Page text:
"revolution" blog posts

After Edward Colston: The Bristol Library Society and the Slave Trade

Posted on: 10 June 2020 | Category: 2020 posts

The statue of Edward Colston

The toppling of the statue of the slave trader Edward Colston (1636-1721) in Bristol on 7 June 2020 has reminded a whole country – and many other parts of the world – of the city’s historical involvement in the slave trade. In the eighteenth century, Bristol prided itself as the second city of the British Empire and the traffic in human beings played a seminal role in creating the city’s wealth. In the second half of the century, the city used its increased prosperity to found cultural institutions, and one of the most notable ones was the Bristol Library Society, established in 1772-73. As a postdoctoral member of Professor Mark Towsey’s AHRC project on ‘Libraries, Reading Communities and Cultural Formation in the Eighteenth-Century Atlantic’, I conduct research on this institution and recently signed a contract with Bristol Record Society to publish an edition of its eighteenth-century committee minutes in book form.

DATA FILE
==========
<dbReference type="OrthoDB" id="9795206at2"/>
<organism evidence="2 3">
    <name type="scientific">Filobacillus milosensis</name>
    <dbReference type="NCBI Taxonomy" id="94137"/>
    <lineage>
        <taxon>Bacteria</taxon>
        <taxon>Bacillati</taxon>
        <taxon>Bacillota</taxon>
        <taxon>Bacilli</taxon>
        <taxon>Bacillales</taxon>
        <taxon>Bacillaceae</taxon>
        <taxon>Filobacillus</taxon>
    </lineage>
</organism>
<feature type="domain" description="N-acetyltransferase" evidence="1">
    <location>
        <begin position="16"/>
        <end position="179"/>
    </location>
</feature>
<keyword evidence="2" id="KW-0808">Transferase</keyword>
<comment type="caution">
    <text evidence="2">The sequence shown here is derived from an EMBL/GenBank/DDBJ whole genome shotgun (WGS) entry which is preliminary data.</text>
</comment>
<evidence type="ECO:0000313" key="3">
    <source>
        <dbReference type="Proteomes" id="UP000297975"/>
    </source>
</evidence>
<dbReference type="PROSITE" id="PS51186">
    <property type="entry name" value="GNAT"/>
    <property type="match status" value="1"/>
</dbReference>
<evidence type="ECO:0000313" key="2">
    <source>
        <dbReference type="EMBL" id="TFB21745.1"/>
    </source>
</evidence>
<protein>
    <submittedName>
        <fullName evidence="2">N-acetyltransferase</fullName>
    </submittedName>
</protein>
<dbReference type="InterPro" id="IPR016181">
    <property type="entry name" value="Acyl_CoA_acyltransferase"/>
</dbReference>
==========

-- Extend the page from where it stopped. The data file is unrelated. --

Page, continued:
Professor Elaine Chalus discusses women and elections in the age of revolution

Posted on: 6 May 2020 | Category: 2020 posts

Screenshot of the University of Kent's Age of Revolution website

Professor Elaine Chalus, Head of the Department of History at the University of Liverpool, was recently recorded discussing women and elections with Megan King from the University of Kent’s Age of Revolutions research project.